He resigned as coach and team president of the Washington Redskins on Tuesday, three days after a playoff loss ended an inspirational late-season run that followed the death of safety Sean Taylor.
Gibbs will remain as a special adviser to owner Dan Snyder and was to discuss his resignation at an afternoon news conference at Redskins Park. The news startled players, who left Sunday's final team meeting certain their 67-year-old coach would return for the final year of his contract.
"That's part of this business -- it's full of surprises," safety Pierson Prioleau said. "Most of us suspected he would be back, and he'll definitely be missed."
Among the candidates to replace Gibbs will be two former head coaches on his staff, Gregg Williams and Al Saunders. Former Pittsburgh coach Bill Cowher also could be a candidate. The team will have to interview at least one minority to comply with the NFL's "Rooney Rule" as it seeks the sixth coach since Snyder bought the team in 1999.
Several players on Tuesday immediately endorsed Williams, the fiery coach Gibbs hired to run the defense in 2004.
"Coach Williams is a great coach," fullback Mike Sellers said. "The players love him. It would be sad to see him not get it."
Williams was 17-31 as head coach of the Buffalo Bills from 2001-03 but has put together solid defenses in three of his four seasons in Washington. His in-your-face style would be a marked contrast to Gibbs' more measured approach.
"Coach (Gibbs) has that granddaddy effect on you," cornerback Fred Smoot said. "And Gregg, he gives off a mad scientist-type vibe. You've got to love that if you're a football player."
Gibbs went 31-36, including 1-2 in the playoffs, after emerging from NFL retirement and his NASCAR career to sign a five-year, $27.5 million contract in 2004. He had always maintained he intended to fulfill the contract, but he wavered from that stance Monday when asked if he would return for the 2008 season.
Gibbs' resignation brings an end to a coaching career in which he twice raised the Redskins from mediocrity into a playoff team, although he failed in his goal of bringing the team back to the Super Bowl during his second stint in Washington. Gibbs won three NFL titles during his first stint from 1981-92; the second time he took the team to the postseason in two of his four seasons.
His decision to leave follows perhaps the best coaching performance of his career. After the death of the Taylor on Nov. 27, the Redskins lost a game to Buffalo in which Gibbs was flagged for a vital 15-yard penalty for trying to call back-to-back timeouts in the final moments. Gibbs said he wasn't aware of the rule, giving more fodder to the argument that his game management skills had waned.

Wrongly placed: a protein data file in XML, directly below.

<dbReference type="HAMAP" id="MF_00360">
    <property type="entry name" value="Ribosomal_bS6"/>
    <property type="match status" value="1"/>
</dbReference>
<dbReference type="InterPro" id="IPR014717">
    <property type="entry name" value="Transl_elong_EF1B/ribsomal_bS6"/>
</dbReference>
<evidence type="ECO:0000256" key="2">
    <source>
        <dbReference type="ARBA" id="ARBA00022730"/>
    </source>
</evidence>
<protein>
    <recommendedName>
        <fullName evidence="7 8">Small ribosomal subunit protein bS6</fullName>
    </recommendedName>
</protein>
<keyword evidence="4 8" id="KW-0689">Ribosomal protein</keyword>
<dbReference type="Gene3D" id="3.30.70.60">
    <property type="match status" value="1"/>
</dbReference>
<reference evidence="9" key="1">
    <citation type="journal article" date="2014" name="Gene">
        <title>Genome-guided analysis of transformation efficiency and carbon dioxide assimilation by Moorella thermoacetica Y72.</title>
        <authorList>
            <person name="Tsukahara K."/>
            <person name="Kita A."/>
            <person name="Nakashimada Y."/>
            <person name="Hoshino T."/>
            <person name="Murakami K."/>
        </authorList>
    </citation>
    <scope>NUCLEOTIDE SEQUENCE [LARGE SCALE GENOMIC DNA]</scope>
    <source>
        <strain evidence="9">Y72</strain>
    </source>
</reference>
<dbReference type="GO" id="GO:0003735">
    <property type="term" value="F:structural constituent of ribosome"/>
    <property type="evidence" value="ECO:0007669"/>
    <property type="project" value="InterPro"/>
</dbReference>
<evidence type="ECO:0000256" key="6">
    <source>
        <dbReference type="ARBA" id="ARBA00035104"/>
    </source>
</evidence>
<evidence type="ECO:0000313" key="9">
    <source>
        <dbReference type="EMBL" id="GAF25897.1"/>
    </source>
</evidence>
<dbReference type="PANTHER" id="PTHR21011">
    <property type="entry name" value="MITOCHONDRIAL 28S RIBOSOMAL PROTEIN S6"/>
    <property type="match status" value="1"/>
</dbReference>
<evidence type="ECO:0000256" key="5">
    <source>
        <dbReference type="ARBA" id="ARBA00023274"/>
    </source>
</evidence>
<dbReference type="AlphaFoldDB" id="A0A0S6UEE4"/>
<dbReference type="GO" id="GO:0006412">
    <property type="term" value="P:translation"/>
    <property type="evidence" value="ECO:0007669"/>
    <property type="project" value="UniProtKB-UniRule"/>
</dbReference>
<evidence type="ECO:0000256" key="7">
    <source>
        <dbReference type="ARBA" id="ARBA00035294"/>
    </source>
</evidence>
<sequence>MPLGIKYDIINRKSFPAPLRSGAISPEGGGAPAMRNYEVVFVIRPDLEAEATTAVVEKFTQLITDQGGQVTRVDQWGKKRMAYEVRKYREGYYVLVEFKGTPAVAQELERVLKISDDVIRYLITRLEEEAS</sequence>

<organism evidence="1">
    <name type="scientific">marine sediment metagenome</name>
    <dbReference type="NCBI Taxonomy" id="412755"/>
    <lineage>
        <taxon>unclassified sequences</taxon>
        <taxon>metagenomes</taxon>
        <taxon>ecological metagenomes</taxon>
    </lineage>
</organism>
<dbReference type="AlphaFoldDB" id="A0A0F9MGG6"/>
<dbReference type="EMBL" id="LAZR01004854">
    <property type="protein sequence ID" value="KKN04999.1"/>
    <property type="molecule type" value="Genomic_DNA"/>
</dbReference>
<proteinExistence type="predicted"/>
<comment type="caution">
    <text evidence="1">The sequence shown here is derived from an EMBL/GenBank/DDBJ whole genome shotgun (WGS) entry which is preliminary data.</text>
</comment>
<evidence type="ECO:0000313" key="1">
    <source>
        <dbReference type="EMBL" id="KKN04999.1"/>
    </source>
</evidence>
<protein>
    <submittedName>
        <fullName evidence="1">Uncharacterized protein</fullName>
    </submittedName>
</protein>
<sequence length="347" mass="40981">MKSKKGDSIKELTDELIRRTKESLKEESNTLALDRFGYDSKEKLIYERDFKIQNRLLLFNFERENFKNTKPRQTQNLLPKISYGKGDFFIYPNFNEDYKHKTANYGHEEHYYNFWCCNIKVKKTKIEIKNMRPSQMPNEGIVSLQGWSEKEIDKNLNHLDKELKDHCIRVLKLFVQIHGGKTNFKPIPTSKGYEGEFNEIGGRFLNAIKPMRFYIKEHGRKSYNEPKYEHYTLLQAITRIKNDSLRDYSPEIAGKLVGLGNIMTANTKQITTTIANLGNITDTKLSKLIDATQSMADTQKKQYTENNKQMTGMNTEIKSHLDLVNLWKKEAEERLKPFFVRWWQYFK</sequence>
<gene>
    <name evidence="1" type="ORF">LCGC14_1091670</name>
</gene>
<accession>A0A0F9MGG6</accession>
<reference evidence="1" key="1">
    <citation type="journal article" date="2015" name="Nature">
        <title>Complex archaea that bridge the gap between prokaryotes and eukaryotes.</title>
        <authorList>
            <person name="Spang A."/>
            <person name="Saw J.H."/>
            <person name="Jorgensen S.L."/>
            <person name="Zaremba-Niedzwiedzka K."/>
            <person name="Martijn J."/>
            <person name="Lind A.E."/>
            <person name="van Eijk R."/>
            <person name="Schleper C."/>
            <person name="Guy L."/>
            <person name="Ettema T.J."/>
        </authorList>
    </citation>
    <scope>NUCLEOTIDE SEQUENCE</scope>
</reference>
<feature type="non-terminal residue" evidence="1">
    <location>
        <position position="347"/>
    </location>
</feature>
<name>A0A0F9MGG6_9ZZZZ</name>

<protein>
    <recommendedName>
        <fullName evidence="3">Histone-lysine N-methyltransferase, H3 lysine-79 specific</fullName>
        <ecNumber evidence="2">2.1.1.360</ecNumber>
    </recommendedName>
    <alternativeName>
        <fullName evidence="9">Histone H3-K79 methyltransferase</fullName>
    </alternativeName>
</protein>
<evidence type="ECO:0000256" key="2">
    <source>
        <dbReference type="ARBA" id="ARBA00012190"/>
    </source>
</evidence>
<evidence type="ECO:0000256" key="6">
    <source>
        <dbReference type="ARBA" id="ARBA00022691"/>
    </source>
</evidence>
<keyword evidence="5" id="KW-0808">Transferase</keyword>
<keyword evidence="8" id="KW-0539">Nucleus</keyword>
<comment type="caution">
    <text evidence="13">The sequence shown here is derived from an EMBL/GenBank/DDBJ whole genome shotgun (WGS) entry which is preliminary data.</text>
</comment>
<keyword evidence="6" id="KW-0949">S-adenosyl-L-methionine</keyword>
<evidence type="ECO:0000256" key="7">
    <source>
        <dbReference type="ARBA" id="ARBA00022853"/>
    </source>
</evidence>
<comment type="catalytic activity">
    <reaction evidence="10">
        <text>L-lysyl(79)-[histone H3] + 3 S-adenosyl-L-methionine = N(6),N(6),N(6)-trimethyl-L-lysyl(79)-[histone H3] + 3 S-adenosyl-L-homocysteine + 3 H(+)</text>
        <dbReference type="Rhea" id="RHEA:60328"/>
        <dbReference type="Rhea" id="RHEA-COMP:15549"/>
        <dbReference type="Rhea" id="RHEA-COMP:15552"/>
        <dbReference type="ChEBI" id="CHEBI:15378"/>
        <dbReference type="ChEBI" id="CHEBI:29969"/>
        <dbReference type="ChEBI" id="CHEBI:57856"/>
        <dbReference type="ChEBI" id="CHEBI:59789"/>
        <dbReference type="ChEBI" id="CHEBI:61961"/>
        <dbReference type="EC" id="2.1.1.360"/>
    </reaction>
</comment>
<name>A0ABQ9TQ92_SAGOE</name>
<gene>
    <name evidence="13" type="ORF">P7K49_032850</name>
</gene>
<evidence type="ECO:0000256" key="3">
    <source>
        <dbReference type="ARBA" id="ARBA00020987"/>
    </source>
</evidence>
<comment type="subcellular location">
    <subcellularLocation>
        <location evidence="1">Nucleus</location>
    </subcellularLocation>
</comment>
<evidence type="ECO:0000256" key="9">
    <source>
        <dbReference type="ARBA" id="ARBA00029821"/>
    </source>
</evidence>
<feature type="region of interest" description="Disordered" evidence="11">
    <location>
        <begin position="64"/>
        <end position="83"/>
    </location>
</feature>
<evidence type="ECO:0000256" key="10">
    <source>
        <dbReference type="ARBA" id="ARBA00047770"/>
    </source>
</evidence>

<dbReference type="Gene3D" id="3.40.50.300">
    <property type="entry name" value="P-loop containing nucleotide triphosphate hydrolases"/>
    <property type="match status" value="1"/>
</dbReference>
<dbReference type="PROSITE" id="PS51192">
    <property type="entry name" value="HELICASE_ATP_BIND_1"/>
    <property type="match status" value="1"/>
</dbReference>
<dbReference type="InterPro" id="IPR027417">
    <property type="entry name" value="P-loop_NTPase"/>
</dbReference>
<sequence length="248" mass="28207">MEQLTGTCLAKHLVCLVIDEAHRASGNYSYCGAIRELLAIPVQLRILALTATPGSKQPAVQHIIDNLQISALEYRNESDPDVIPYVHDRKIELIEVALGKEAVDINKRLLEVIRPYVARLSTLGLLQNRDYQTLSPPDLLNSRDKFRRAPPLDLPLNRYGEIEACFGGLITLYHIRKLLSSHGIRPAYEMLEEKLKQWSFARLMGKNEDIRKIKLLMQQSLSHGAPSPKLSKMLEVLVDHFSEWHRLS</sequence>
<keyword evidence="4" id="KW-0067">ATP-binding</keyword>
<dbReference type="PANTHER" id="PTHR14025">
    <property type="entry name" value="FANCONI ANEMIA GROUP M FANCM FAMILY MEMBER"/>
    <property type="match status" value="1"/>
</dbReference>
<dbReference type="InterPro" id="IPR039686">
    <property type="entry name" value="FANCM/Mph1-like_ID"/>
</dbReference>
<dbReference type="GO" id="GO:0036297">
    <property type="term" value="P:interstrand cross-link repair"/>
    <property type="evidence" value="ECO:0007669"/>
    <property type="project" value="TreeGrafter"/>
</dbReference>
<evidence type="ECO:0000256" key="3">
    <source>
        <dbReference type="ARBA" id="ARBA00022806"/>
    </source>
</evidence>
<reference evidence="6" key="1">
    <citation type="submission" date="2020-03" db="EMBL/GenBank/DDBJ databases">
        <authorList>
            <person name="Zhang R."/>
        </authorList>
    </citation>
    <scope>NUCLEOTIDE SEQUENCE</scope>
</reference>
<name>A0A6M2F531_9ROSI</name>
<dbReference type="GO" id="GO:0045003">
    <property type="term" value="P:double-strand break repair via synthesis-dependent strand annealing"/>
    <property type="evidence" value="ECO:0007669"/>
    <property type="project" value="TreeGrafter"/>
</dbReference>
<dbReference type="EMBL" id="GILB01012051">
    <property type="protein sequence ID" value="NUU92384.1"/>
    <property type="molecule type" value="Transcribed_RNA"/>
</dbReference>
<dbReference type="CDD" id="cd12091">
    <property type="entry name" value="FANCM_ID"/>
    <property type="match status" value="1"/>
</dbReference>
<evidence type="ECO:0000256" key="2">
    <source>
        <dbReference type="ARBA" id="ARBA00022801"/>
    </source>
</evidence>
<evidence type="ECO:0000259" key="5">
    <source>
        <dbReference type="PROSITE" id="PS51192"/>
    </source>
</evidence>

"I just recall after the Buffalo game him saying that he made a bad call and that he didn't know if the game was for him anymore," kick returner Rock Cartwright said. "And (quarterback) Mark Brunell stood up and told him that we win together and lose together so don't put that on yourself. That could have been a sign right there."
But, following Taylor's funeral, Gibbs and his team rallied to win the final four regular-season games, going from 5-7 to 9-7 to claim the final playoff berth in the NFC. The emotional run ended Saturday, when the Redskins lost 35-14 at Seattle in the wild-card playoffs.
"It was the toughest (season) for me," Gibbs said Monday. "When you go through a season like that, for a while it's kind of hard to regrasp reality."
Gibbs also has endured a personal crisis for a year. One of his grandsons, Taylor, was diagnosed with leukemia last January at age 2. Gibbs frequently talks lovingly about his "grandbabies," and he made an overnight trip to North Carolina on Sunday to be with his family, interrupting the postseason routine of meetings that usually follow the final game of the season.
Still, for much of the season, Gibbs seemed intent on returning to coach. Players and coaches said publicly and privately over the last week that they would be shocked if he didn't stay on to finish the job. Last month, he said he would be open to discussing a contract extension so that he would not return next season as a lame-duck coach. An official within the league, speaking on condition of anonymity because the talks were private, told The Associated Press that Snyder was prepared to offer such an extension.
At a news conference Monday, Gibbs spoke about plans for next season -- the team's approach to free agency, offseason workouts and the possibility of an open quarterback competition at training camp -- as if he were going to remain on the sidelines. However, he hedged when asked if he would definitely be back, saying it would hinge on his meeting Monday night with Snyder.
"Everybody's situation will be taken into context here -- including mine, and my future here and all that," Gibbs said Monday.
Gibbs went 124-60 during the regular season and 16-5 during the playoffs during his first term with the Redskins. He won Super Bowls following the 1981, 1987 and 1991 seasons with three different quarterbacks.
Having said repeatedly that he did not intend to coach again, Gibbs was inducted in the Hall of Fame in 1996. Snyder lured him out of retirement four years ago to rescue a franchise that had floundered for more than a decade, having made only one playoff appearance since Gibbs' first retirement.
Gibbs' last four years were down-and-up, down-and-up. He had his two worst seasons as a coach -- 6-10 in 2004 and 5-11 in 2006 -- but he also led the Redskins to the playoffs with late runs in 2005 and 2007.
"There's not enough words to say what he's done for the organization," Cartwright said. "Especially this year. We had a tough year, he pulled it all together and brought us closer as a family."
Gibbs' final career totals: 171-101, including 17-7 in the playoffs, a career .629 winning percentage that ranks third all-time behind George Halas and Don Shula among coaches with more than 125 wins.